fbpx
 
 

For optimal reading, download the free GWA application for tablets and smartphones

 

Islamism The oppressed are not always the ones we think!

13 March 2023 Expertises   1046  

Nadia Geerts
Nadia Geerts

On 18 November 2022, the Brussels Court of First Instance condemned an Internet user, considering that his comment published on the social network Facebook seriously called into question my honour and reputation, which are rights guaranteed by Article 8 of the European Court of Human Rights. The court found that the comment called into question my ethics and my competence as a teacher “by imputing to her a subjectivity and xenophobia that would not allow her to give exams without an assessor by her side”, without presenting any verifiable factual elements.

The court therefore concluded that these insulting remarks amounted to an ad personam attack and not to the constructive criticism that a general interest debate allows, and were therefore not protected by freedom of expression.

This judgment can of course be analysed from the point of view of freedom of expression, which, according to the Handyside judgment, “applies not only to information or ideas that are favourably received, or regarded as inoffensive or as a matter of indifference, but also to those that offend, shock or disturb the State or any section of the population. This is what pluralism, tolerance and openness, without which there can be no democratic society, require.”

And in this case, the court considered that it was not a question of ideas, however disturbing they may be, but of attacks, in this case on me.

However, in this case, what seems to me to be most worthy of interest is the disease of which it is a symptom: the endless confusion between secularism and racism, including among many “progressives”.

This is indeed what it is all about, since a campaign of bashing, threats and harassment against me began the day after the assassination by decapitation of Samuel Paty. My attackers – for there were many of them, and this one is only the first to be condemned – had in common that they reproached me for my secular positions, which they considered to be in reality a sign of xenophobia, racism, and ill-concealed “Islamophobia”. To establish this amalgam, they based themselves on one thing: my opposition to the wearing of the Islamic veil.

Indeed, as a secularist, I believe that the wearing of any sign of conviction is incompatible with a public office, whatever the level. As a feminist, I deplore the fact that so many women of the Muslim faith feel obliged to display their Islam and/or to preserve their modesty and virtue, thus voluntarily limiting their freedom. As an atheist, I despair that in the twenty-first century a religion, again whatever it may be, is still able to exert such power over individuals that their lucidity is singularly affected. Finally, as an anti-cleric, I see with concern the growing popularity of the political demands made by the most radical fringe of my fellow Muslims.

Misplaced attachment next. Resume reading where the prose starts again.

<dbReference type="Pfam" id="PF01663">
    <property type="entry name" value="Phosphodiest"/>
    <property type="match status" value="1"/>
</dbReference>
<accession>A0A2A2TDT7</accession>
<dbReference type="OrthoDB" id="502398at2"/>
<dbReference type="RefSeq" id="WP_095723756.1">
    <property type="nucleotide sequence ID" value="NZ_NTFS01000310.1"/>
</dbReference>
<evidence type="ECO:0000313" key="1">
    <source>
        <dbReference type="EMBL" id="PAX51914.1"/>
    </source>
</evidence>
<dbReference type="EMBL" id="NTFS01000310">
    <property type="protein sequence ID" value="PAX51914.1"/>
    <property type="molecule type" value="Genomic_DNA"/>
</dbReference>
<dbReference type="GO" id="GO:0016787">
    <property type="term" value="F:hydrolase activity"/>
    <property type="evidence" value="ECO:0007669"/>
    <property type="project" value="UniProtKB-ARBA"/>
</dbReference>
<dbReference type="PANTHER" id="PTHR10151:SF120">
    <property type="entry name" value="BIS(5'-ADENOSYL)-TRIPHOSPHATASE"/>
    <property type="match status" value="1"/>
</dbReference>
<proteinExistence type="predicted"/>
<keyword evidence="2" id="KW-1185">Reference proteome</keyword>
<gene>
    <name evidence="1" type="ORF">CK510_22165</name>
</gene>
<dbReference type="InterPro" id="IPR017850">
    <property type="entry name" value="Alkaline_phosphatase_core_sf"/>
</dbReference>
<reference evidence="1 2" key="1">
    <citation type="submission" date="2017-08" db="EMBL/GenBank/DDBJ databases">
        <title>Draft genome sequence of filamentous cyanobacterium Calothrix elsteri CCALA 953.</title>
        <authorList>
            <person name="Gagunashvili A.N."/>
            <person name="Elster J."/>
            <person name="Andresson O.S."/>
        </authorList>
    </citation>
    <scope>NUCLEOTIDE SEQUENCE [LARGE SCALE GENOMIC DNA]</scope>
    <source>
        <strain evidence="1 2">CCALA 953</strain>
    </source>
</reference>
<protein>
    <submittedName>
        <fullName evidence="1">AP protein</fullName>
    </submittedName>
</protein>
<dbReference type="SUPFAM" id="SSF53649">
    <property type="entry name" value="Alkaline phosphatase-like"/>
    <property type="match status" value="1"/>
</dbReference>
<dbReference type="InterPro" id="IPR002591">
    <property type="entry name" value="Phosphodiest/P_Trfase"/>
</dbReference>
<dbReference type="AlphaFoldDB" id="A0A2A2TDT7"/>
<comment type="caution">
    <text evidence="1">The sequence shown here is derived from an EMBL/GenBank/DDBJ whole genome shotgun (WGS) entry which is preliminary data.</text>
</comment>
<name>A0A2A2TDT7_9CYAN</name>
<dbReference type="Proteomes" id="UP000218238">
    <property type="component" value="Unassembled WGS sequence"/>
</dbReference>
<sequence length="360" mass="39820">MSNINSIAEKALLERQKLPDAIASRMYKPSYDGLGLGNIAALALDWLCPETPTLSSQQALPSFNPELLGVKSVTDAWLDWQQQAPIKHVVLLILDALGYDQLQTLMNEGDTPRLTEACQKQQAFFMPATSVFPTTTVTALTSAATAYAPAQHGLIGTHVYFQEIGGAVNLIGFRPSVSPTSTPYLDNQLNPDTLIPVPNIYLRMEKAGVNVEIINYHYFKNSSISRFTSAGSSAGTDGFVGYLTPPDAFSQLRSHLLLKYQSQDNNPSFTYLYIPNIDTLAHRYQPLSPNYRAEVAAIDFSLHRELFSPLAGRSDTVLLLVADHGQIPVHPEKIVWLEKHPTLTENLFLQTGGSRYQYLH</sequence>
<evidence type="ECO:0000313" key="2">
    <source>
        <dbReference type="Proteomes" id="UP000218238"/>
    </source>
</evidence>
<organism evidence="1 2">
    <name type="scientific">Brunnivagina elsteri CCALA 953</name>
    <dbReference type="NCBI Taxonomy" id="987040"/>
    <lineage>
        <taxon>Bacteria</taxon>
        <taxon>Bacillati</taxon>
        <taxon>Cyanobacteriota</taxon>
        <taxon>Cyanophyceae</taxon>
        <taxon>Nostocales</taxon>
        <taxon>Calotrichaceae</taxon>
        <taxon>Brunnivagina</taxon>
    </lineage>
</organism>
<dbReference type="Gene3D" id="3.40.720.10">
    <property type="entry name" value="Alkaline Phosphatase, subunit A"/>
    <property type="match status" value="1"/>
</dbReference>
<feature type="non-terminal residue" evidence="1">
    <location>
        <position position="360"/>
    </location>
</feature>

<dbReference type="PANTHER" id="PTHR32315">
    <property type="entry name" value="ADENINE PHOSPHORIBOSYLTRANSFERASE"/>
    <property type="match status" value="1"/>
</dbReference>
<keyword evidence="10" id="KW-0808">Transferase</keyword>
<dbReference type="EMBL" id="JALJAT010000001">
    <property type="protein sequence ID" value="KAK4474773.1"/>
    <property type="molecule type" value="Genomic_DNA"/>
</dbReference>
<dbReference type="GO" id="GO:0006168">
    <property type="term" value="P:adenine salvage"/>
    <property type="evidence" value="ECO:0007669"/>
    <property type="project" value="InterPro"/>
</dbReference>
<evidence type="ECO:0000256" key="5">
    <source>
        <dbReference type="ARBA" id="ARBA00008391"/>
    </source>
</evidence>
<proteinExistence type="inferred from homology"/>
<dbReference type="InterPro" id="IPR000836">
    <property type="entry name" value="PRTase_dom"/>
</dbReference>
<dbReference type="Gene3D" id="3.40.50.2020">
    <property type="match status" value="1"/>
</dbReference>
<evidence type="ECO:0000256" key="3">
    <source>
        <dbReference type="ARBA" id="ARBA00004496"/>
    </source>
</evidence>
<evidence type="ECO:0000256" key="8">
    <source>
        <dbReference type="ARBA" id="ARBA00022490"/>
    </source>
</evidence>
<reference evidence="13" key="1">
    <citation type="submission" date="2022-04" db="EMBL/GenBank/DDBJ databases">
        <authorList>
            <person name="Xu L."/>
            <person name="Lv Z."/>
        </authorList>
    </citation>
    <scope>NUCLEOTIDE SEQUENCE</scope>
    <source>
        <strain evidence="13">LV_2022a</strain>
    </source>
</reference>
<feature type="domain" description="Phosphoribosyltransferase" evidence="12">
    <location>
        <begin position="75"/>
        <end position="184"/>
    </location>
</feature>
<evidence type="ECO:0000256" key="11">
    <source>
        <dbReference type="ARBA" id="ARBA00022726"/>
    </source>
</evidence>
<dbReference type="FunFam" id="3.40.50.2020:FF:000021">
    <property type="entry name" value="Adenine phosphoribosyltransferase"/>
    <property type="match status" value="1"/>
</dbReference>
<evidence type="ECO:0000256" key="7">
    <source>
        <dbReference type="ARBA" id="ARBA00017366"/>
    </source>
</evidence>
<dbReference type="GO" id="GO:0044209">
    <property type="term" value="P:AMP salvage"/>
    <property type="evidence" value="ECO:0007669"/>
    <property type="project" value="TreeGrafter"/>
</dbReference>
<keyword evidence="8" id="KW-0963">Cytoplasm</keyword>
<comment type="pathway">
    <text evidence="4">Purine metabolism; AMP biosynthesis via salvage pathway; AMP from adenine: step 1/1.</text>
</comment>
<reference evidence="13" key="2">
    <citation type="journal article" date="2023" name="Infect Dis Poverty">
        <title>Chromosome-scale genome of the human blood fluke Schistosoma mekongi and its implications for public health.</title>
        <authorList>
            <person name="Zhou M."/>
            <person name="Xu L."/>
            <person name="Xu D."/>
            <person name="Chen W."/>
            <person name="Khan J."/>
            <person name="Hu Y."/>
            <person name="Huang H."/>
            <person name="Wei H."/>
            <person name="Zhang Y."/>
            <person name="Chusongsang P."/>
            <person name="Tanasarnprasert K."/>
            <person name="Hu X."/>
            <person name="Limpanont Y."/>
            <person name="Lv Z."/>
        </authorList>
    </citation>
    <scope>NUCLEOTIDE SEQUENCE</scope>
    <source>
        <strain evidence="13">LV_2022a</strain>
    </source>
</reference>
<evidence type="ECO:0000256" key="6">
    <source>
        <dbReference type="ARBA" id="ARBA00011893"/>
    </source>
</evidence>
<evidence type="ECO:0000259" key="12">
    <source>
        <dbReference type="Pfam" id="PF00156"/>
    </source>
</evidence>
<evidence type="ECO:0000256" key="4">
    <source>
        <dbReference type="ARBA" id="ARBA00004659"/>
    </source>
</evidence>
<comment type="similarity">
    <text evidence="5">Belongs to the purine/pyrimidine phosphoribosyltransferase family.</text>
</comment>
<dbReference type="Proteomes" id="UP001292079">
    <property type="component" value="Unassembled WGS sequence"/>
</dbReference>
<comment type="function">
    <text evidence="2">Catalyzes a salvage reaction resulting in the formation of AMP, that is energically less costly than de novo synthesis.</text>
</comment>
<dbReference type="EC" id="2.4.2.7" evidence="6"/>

For this is the most fascinating thing: conservative, not to say Islamist, Muslim demands find an extraordinarily favourable echo among many people claiming to be “on the left”, who would never have shown the same complacent benevolence towards the retrograde religious conceptions of traditionalist Catholics.

Of course, one may not share my analysis of what the Islamic veil means today, nor my conception of what the neutrality of the state should be. These are complex issues, to which I have devoted several books, which are found alongside dozens of others on the shelves of bookshops.

But whatever one’s opinion, the debate must remain possible between people of good will, who sincerely seek to ensure that we can live tomorrow, even more than today, in a peaceful society, where each person recognises the right of the other to think differently, to live differently, to believe in something else – or in nothing.

But what do we see?

That among those who are proud to defend an “inclusive”, “open” and “tolerant” society, many actually have nothing but anathemas in their mouths, if not worse, for all those who have the great mistake of not sharing their vision of what our society should be. That violence is not on the side of the secularists, the so-called “intolerant” who refuse to accept differences, but on the side of those who, convinced that they are in the camp of the good, allow themselves all kinds of violence against their political opponents. Violence which is immediately relativised, excused, even denied: it is said to have touched the “sacred” of our Muslim compatriots, by criticising their veil, their prophet, their method of slaughter or whatever… Odious provocations, to which “injured” Muslims would only respond.

But why so much empathy for these allegedly injured Muslims? In other words, why is it that conservative Islam attracts more loving indulgence than its Catholic counterpart? And by what strange phenomenon does this conservative Islam seem so often more sympathetic than firm secular positions, to the point that many “progressives” ally themselves more easily – infinitely more easily even! – with activists with proven Brotherly affiliations than with secular universalists who are always suspect from the start?